Grand Theft Auto V - Review
Reviewing Grand Theft Auto V seems rather useless at this point. The game has already made astronomical sales in the weeks following its release and will likely remain the benchmark for open world games for a long time, even as we move into the next generation of consoles. Chances are most people with even a passing interest in games already owns a copy.
If you've played a previous game in the series, or pretty much any of developer Rockstar's titles, then you'll know where you stand with Grand Theft Auto V. You still do the same things: drive around, complete missions, progress through the story and tinker about with all of the myriad of side content. It's GTA, being GTA, only bigger and prettier. If anything that's one of the issues the game has, despite all of the improvements this is still the same game that we've been playing for years now. Make no mistake, it's incredibly fun, but there's something altogether "safe" about Grand Theft Auto V, even when it's being so impressive.
Perhaps the most significant change to this instalment is the introduction of three protagonist instead of just one. Grand Theft Auto IV hinted at this with its Pulp Fiction-esque intertwining storylines following the release of Episodes from Liberty City and now this idea is extrapolated in full. With the push of a button you're able to hop between Michael, Franklin and Trevor, each with their own things to do.
Three main characters could have been too much to handle but Rockstar manage to effectively characterize each of the leads for the most part. Michael and Franklin are largely amalgamations from previous GTA protagonists, as well as being suitable contrasts for one another. Michael is the "been there, done that" kind of a guy, a middle-aged crook who's attempted to retire despite being miserable amongst all his riches. Franklin meanwhile, is the guy trying to get his foot on the ladder and earn some of that wealth. It's Trevor though, that's Rockstar's attempt at creating a genuinely different lead. Being both funny and downright terrifying, in some cases at the same time, he's an example of the developers experimenting in earnest.
Coupled with three different leads is the return of some general RPG elements that were missing from the fourth instalment. Each character is able to improve their skills in various areas such as making their aiming better or being capable of taking more hits before dying. It's a fairly shallow system, and since each character has their own special ability, such as Michael's Max Payne-style bullet-time, each character's roles within the game's more complex missions is already prescribed. Although this level up system does at least provide some more incentive for diving into the side content.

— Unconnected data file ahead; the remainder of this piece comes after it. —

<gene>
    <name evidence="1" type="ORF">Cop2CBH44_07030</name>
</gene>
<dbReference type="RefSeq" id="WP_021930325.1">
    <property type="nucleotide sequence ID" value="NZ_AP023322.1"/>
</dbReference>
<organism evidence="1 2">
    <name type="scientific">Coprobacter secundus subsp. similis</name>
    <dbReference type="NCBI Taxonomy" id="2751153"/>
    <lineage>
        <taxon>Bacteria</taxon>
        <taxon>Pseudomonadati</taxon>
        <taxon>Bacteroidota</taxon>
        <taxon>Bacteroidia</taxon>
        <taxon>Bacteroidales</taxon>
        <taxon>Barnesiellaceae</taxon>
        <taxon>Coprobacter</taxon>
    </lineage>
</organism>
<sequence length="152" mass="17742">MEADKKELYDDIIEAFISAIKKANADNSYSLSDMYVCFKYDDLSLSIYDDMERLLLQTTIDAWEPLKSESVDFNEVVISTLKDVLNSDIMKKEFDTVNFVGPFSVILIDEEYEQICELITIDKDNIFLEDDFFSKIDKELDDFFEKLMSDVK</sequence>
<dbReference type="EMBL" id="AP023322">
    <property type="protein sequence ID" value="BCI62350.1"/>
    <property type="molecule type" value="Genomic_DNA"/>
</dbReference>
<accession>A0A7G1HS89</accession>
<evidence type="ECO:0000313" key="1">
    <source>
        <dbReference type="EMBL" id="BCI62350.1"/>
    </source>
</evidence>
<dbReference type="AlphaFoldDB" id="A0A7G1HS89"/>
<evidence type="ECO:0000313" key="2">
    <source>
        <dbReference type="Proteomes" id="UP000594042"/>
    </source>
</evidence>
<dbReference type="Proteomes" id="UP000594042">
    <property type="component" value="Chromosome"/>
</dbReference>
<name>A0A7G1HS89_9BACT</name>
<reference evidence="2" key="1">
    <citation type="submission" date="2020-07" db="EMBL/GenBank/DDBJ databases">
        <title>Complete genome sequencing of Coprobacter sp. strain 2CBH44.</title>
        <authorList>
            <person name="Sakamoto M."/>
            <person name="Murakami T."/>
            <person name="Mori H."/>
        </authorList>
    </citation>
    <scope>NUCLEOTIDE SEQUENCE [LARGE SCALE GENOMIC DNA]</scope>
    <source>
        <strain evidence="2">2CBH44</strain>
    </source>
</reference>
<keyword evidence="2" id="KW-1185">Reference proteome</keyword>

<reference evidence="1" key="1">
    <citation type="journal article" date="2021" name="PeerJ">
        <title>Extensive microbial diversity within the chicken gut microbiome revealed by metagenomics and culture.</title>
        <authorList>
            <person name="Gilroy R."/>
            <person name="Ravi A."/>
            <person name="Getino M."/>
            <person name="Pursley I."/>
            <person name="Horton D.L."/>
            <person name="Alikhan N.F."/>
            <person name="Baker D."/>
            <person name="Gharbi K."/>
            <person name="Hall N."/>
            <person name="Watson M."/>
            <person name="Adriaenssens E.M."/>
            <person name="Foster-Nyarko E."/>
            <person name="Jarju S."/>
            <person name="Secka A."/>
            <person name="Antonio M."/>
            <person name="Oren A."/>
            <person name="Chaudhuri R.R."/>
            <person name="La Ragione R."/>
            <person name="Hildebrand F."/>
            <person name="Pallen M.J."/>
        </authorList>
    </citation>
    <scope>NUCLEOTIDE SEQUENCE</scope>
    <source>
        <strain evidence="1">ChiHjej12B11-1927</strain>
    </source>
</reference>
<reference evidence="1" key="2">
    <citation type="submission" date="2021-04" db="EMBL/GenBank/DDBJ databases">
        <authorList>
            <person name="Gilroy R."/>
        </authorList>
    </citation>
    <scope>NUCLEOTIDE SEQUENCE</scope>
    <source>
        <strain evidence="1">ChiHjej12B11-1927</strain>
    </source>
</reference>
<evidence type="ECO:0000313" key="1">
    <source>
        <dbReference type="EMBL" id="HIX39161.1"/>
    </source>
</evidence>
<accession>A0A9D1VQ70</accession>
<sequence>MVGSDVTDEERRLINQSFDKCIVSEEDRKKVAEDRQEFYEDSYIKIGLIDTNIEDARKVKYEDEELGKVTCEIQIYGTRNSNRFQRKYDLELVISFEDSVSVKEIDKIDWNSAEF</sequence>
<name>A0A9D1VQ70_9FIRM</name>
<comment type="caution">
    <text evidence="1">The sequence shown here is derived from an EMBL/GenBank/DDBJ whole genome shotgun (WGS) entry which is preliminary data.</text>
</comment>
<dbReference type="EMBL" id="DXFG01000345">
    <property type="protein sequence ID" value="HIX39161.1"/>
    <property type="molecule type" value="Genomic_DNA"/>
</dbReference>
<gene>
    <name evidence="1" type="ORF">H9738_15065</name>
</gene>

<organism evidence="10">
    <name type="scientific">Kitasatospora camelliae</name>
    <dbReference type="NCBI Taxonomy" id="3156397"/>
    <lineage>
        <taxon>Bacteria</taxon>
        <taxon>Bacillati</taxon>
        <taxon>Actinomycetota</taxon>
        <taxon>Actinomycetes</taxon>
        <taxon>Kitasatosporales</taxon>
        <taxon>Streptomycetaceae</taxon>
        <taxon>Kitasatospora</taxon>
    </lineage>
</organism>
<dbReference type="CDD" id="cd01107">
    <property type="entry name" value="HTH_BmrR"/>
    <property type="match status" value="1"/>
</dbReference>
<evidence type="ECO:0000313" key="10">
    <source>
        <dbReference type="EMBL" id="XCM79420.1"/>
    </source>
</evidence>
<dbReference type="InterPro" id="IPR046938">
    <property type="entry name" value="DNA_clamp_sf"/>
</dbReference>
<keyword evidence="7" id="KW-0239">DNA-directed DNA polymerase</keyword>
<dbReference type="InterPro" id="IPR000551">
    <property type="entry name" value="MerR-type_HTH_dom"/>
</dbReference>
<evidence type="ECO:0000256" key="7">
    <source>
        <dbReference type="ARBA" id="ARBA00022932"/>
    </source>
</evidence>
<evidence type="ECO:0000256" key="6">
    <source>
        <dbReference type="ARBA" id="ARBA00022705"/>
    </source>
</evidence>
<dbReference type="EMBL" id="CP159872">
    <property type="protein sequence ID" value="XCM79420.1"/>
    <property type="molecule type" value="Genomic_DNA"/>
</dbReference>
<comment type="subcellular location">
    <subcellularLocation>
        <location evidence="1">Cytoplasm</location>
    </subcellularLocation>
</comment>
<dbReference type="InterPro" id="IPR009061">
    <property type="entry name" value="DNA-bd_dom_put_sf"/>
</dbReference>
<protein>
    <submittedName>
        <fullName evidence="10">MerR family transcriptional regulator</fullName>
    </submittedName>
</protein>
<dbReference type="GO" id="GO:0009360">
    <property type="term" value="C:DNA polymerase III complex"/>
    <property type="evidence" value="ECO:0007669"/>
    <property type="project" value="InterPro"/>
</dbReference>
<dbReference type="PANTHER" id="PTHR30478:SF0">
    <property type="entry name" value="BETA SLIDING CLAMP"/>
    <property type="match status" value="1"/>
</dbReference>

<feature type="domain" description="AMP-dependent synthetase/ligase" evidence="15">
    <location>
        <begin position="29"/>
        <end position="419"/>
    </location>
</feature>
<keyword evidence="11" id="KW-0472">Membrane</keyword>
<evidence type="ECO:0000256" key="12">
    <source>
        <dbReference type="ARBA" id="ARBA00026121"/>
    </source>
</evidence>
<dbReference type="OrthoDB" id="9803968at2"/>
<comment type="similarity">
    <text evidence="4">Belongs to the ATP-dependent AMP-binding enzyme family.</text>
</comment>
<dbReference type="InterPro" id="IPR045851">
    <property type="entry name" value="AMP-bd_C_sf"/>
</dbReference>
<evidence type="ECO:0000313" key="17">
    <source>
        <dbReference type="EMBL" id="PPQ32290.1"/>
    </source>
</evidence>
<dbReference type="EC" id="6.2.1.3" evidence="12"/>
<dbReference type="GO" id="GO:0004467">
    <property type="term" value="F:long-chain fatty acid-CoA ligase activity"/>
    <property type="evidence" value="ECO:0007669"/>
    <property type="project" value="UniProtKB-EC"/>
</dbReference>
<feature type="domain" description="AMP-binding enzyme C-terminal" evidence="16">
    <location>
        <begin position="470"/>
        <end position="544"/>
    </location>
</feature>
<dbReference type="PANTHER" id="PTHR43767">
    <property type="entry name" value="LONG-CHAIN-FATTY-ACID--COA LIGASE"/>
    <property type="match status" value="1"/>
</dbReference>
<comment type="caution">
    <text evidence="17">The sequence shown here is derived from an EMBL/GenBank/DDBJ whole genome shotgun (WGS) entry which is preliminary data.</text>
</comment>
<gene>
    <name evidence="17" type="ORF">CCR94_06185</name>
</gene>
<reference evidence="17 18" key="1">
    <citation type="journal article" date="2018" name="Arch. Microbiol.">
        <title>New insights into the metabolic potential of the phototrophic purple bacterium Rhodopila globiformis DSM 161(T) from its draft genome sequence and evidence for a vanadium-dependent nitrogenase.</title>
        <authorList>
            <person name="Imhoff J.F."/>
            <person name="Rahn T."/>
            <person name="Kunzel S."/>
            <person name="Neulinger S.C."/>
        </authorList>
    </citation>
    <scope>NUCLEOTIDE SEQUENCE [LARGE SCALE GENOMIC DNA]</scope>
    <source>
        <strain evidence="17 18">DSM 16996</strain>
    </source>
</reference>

Still, the game's missions have at least been injected with a bit more freedom. One of the problems with earlier titles was that, despite having enormous freedom in between sections, whenever you were playing the actual story that all fell away and you were left following a bunch of instructions and dots on a map, eliminating any element of creativity. Now however, the game's entire plot is largely built around several, increasingly complicated, heists that Michael and the others must carry out. Most have two approaches (read: subtle or aggressive) which results in different requirements having to be met before carrying it out. For example, in an early heist, taking the quiet approach means you need to go and steal some gas from a nearby warehouse, as well as a van, whereas the alternative approach has its own set of criteria.
Along with this is the need to hire various people (hackers, gun-men, getaway drivers), to assist you on your criminal exploits. Again, it's nothing too fancy and involves little more than tweaking with some menus and some cost-benefit analysis: do you take the cheap crook who might lose it at the first sign of trouble, or take the professional guy who asks for a bigger cut? If anything, there's not enough of these as they're the biggest change to the series' mission structure and a welcome addition.
Whilst the plot is entertaining, it does suffer from some lags here and there as the pacing drags and, in an effort to inject some energy back into the story, the script has Trevor go and do something crazy and stupid. The overall tone is a return to older titles and eschews the more grim and gritty trappings of Grand Theft Auto IV. The humour meanwhile, is a mixed bag, while it's clear that the game is attempting to be a satire of modern America some of its jokes feel forced, and, in some cases, a little caustic. The game's subversive wit is regularly undermined by an uncomfortable strain of sexism that permeates many of its scenes. In an effort to push boundaries and test limits, occasionally the game's humour descends into lazy shock tactics and headline-baiting scenes.
None of this is to say that Grand Theft Auto V isn't a good game. It is. Its open world is a real achievement this late in a console cycle, and despite its frustrating stubbornness not to experiment all that much, it does improve, on a mechanical level, from what previous games did. Along with a bunch of side missions, mini-games, and things to purchase, you're never short of something to do. The challenge for the next GTA title will be stepping out of this one's shadow.
Grand Theft Auto V was released on September 17th for Xbox 360 and PS3.
This review is based on the PS3 version.
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